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Shirin E Hassan; A Binocular Scotoma Causes a Person to Adopt a Safe Street-Crossing Strategy. Invest. Ophthalmol. Vis. Sci. 2019;60(9):1049.
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Age-related macular degeneration (AMD) is the leading cause of blindness in western countries. As the disease progresses, sight debilitating central scotomata typically form. The aims of this study were to determine the effects of AMD on street-crossing decision-making and assess whether the presence of a binocular central scotoma resulted in the least safe crossing decisions.
Street-crossing decisions from 51 AMD subjects (17 subjects with a binocular scotoma and 34 subjects without a binocular scotoma) were compared to those made by 47 age-matched subjects with normal vision (controls). Street-crossing decisions were collected along a non-signalized one-way street for vehicular arrival times that ranged from 0.5 to 20 seconds in duration. Subjects used a 5-point rating scale to indicate whether they could cross the street before the approaching vehicle reached them. Street-crossing accuracy was calculated as the number of seconds that subjects over- or under-estimated the vehicular arrival time relative to their crossing time. Crossing decisions were considered safe, characterized as a positive accuracy score, when subjects under-estimated the vehicular arrival time relative to their crossing time. The converse was true for negative accuracy scores. Two linear mixed models with repeated measures for subject were ran to determine if crossing accuracy changed as a function of subject group; initially comparing AMD versus controls and then repeated to compare the effect of a binocular scotoma (AMD with binocular scotoma versus AMD with no binocular scotoma versus controls).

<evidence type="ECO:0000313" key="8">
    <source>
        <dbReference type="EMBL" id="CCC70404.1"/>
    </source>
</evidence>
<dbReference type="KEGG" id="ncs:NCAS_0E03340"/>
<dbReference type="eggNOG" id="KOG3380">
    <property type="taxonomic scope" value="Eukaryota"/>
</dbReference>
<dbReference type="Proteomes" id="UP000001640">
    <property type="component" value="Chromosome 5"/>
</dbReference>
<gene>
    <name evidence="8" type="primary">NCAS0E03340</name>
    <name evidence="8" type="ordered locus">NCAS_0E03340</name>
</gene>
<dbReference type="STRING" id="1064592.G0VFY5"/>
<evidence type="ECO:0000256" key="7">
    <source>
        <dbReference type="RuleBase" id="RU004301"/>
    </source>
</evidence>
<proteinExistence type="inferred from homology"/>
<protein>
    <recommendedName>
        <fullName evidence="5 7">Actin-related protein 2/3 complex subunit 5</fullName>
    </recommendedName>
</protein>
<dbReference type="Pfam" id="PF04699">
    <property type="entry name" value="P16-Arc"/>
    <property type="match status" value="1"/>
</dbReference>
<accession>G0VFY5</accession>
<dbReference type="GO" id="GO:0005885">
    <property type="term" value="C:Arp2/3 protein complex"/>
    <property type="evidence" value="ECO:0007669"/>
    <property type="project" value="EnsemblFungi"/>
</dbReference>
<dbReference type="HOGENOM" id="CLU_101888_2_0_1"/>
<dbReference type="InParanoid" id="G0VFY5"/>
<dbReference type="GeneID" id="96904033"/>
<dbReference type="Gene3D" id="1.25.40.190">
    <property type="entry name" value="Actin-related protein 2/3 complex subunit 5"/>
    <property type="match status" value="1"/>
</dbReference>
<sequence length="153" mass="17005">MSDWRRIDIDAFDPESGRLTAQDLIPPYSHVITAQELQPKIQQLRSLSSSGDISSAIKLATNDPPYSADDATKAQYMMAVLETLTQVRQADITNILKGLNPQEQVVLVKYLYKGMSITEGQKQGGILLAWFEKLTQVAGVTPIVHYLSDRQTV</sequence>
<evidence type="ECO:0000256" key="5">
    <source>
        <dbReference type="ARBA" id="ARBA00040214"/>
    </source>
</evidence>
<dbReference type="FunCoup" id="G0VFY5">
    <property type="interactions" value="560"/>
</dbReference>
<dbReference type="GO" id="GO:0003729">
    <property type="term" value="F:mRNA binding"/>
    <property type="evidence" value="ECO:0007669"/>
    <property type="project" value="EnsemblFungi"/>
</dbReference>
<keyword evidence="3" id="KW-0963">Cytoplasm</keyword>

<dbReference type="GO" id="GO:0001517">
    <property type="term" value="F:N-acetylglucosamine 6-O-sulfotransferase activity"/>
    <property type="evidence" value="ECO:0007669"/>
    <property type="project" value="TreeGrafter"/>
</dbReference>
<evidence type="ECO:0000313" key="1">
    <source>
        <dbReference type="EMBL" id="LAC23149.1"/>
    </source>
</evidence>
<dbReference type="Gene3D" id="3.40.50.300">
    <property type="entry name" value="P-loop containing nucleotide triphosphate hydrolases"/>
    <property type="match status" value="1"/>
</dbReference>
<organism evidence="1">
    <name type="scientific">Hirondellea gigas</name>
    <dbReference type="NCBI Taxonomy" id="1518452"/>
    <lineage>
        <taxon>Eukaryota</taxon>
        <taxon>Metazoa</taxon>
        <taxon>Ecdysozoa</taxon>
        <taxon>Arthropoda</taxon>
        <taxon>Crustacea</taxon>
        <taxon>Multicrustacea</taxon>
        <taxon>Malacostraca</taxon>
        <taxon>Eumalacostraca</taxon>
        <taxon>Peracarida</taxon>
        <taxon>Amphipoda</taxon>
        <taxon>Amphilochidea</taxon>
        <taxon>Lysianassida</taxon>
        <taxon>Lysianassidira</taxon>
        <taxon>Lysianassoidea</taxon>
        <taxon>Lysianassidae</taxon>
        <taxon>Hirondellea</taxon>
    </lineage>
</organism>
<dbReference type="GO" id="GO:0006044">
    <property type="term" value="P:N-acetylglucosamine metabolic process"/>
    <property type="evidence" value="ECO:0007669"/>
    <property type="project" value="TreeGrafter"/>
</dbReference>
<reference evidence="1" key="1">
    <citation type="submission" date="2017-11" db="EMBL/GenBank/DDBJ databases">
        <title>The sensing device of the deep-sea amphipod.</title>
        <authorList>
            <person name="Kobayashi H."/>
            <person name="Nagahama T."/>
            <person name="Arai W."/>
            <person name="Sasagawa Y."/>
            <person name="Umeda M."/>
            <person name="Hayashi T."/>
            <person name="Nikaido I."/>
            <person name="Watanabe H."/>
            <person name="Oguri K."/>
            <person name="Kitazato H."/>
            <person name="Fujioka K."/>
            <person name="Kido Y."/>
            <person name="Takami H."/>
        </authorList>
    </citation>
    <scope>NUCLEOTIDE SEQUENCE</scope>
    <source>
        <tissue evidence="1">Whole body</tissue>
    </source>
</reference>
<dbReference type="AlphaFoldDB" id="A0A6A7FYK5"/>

The AMD subjects on average significantly over-estimated vehicular arrival time (accuracy score = -0.13 seconds) compared to the controls (0.57 seconds, p=0.03). The AMD subjects without a binocular scotoma also on average over-estimated vehicular arrival time (-0.37 seconds) compared to either the controls (0.57 seconds, p=0.03) or the AMD subjects with a binocular scotoma (0.35 seconds, p=0.33). No significant difference in accuracy was found between the AMD subjects with a binocular scotoma and the controls (p=0.95).
Our data suggests that people with AMD with a binocular scotoma compensate for their reduced vision and make safe street-crossing decisions. For those with AMD with only a reduction in central vision but with no binocular scotoma, they have a tendency to make unsafe crossing decisions.
This abstract was presented at the 2019 ARVO Annual Meeting, held in Vancouver, Canada, April 28 - May 2, 2019.
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